Tom’s piano-playing behavior, both during practice and performance, was eccentric. “We had two pianos in one room,” Poznanski told the Washington Post in 1886 (as recounted in O’Connell’s biography). “I would play for him and he would get up, walk around, stand on one foot, pull his hair, knock his head against the wall, then sit down and play a very good imitiation of what I had played with additions to it. His memory was something prodigious. He never forgot anything.” This led some critics to dismiss Tom as a novelty act, a “human parrot.” Novelist Willa Cather, writing in the Nebraska State Journal, called Tom “a human phonograph, a sort of animated memory, with sound producing power.”
John Steinbeck has compared the main character in his short story, “Johnny Bear” to Blind Tom.
In 1882, John Bethune married his landlady, Eliza Stutzbach, who had demonstrated a knack for mollifying Tom’s sometimes volatile temperament. However, shortly after their marriage, John Bethune embarked on an extended tour of the U.S. with Tom, in effect abandoning Eliza. When Bethune returned home eight months later, his wife filed for divorce. The couple split up—John took Tom—but a bitter legal squabble ensued, with Eliza hounding John for financial support, a claim that the courts usually adjudicated in John’s favor. After John Bethune died in a railway accident in 1884, Tom was returned—over Eliza’s objections—to the care of General Bethune (now living in Virginia). Eliza sued General Bethune for ownership, with Tom’s elderly mother Charity enjoined by Eliza’s attorney as a party in the plaintiff’s suit. After a protracted custody battle in several courts, in August 1887 Tom was awarded to Eliza, who moved Tom back to New York. Charity accompanied them with the understanding that she would benefit financially from Tom’s earnings. However, after it became apparent that Eliza did not intend to honor any financial obligations to Charity, Tom’s mother returned to Georgia.
Tom continued performing and touring for a number of years under the management of Eliza and her attorney (and later husband) Albrecht Lerche. Tom was on tour in western Pennsylvania in May 1889 on the day of the Johnstown Flood, and rumor spread that he was among the casualties. Despite his continued appearances on the U.S. concert circuit, the rumor persisted for years, with some observers expressing skepticism that the Blind Tom who appeared in concert after 1889 was the “real Blind Tom.”
In this phase of his career, Tom usually introduced himself onstage in the third person, imitating the pronouncements of his various managers from years past. He talked about his mental state with a characteristic lack of self-awareness. He had been diagnosed as non compos mentis by a doctor, and in his foggy netherworld the phrase was a matter of personal pride. Willa Cather described the poignance of one such concert: “It was a strange sight to see him walk out on stage with his own lips—another man’s words—introduce himself and talk quietly about his own idiocy. There was insanity, a grotesque horribleness about it that was interestingly unpleasant. One laughs at the man’s queer actions, and yet, after all, the sight is not laughable. It brings us too near to the things that we sane people do not like to think of.”
Tom was still traveling, and presumably still performing, in 1894. On July 5 of that year, he arrived in Grand Junction, CO on his way eastward from California. The trainmen at that place were on strike against the railroads as part of the Pullman Strike, and Tom was stuck in town until July 9, when he continued eastward via the Colorado Midland Railroad.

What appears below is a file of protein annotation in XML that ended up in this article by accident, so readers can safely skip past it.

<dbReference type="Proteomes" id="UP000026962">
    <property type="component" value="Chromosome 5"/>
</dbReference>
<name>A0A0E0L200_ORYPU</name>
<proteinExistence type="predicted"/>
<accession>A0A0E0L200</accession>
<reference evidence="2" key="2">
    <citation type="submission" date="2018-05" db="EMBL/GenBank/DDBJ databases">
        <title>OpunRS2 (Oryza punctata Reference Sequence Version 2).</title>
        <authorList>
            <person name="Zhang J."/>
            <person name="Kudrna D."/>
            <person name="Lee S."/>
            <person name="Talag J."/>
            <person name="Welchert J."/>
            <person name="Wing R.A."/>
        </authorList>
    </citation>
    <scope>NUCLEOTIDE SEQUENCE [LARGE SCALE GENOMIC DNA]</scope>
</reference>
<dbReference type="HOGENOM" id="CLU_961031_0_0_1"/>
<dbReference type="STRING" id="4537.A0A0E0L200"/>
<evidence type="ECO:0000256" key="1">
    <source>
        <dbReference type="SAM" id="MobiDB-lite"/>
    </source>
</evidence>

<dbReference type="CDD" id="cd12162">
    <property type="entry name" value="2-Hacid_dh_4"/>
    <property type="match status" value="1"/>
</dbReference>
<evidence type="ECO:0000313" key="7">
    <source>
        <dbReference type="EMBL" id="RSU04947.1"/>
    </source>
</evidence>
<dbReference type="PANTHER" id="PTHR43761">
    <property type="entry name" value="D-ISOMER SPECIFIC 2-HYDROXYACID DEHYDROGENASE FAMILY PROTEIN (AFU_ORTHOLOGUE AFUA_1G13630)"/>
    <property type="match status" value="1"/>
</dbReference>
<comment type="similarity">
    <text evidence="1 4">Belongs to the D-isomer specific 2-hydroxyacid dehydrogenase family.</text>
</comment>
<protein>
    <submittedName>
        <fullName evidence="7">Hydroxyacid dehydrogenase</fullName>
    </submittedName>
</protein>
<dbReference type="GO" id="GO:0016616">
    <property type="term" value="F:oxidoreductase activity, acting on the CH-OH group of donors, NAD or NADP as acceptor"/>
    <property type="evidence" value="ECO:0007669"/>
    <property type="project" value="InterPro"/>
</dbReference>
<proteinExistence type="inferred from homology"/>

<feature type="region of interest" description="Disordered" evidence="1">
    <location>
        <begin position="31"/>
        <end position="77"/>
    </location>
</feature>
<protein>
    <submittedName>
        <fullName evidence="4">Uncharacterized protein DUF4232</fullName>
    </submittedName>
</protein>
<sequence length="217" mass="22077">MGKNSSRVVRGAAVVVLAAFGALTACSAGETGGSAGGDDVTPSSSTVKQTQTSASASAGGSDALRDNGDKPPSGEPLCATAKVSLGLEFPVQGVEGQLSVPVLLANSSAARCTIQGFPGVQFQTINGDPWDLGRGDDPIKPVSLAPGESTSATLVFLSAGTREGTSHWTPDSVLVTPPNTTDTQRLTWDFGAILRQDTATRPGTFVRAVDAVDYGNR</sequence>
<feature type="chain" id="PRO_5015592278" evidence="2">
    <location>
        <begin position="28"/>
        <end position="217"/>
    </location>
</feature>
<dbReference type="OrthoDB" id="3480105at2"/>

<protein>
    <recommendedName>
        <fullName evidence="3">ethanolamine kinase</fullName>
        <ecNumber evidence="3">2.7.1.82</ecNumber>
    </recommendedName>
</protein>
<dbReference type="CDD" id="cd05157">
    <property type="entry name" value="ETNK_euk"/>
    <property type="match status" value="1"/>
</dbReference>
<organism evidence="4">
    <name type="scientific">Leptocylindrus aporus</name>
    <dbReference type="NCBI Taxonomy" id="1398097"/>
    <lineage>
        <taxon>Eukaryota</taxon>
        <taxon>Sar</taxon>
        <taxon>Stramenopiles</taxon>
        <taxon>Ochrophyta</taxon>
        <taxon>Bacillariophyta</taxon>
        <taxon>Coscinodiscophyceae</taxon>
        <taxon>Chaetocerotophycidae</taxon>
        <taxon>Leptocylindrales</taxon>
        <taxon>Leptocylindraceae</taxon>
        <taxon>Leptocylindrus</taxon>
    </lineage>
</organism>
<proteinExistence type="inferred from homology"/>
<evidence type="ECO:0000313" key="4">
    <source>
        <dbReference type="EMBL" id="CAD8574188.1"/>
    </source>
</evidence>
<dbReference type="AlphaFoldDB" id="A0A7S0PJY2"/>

After being dogged by incessant legal challenges to her custodianship of Tom, Eliza took Tom off the concert circuit in the mid-1890s.
Tom spent the next ten years as a ward of Eliza and her husband, who divided their time between New York City and New Jersey’s Navesink Highlands. In 1903 Eliza arranged for Tom to appear on the popular vaudeville circuit, beginning with Brooklyn’s Orpheum Theater. He spent almost a year performing in vaudeville, before his health began to deteriorate. It is believed he suffered a stroke (described in some reports as “partial paralysis”) in December 1904, which ended his public performing career.
After the death of her husband, Eliza relocated to Hoboken, New Jersey, with Tom. They kept out of public view, though neighbors could hear Tom’s piano playing at all hours of the day and night. Tom suffered a major stroke in April 1908, and died the following June. He was buried in the Cemetery of the Evergreens in Brooklyn, New York.
The people of Columbus, Georgia, raised a commemorative headstone for him in 1976. He was the subject of a play titled HUSH: Composing Blind Tom Wiggins, by Robert Earl Price, which was performed on the Atlanta stage with Del Hamilton as director.
Between 1970 and 2000, Dr. Geneva Handy Southall wrote a three-volume thesis titled Blind Tom: The Black Pianist Composer; Continuously Enslaved; it was published by Scarecrow Press in 2002.
In 1981 he was the subject of a film, “Blind Tom: The Story of Thomas Bethune” directed by Mark W. Travis.
In 2006, Reagan Grimsley published an article about preserving the sheet music of Blind Tom for future Generations. Titled “Discovering “Blind” Tom Wiggins: Creating Digital Access to Original Sheet Music at the Columbus State University Archives” it appeared in Music Reference Quarterly.
A full-length biography, ‘The Ballad of Blind Tom’, by Deirdre O’Connell was published by Overlook Press in 2009.
Andre T. Regan’s 2013 documentary, The Last Legal Slave in America, documents the life and times of Blind Tom.
The Elton John song, “The Ballad of Blind Tom”, from his 2013 album “The Diving Board“, is about Blind Tom.
Blind Tom Wiggins is the subject of a novel, “The Song of the Shank,” (2014) by Jeffrey Reynard Allen.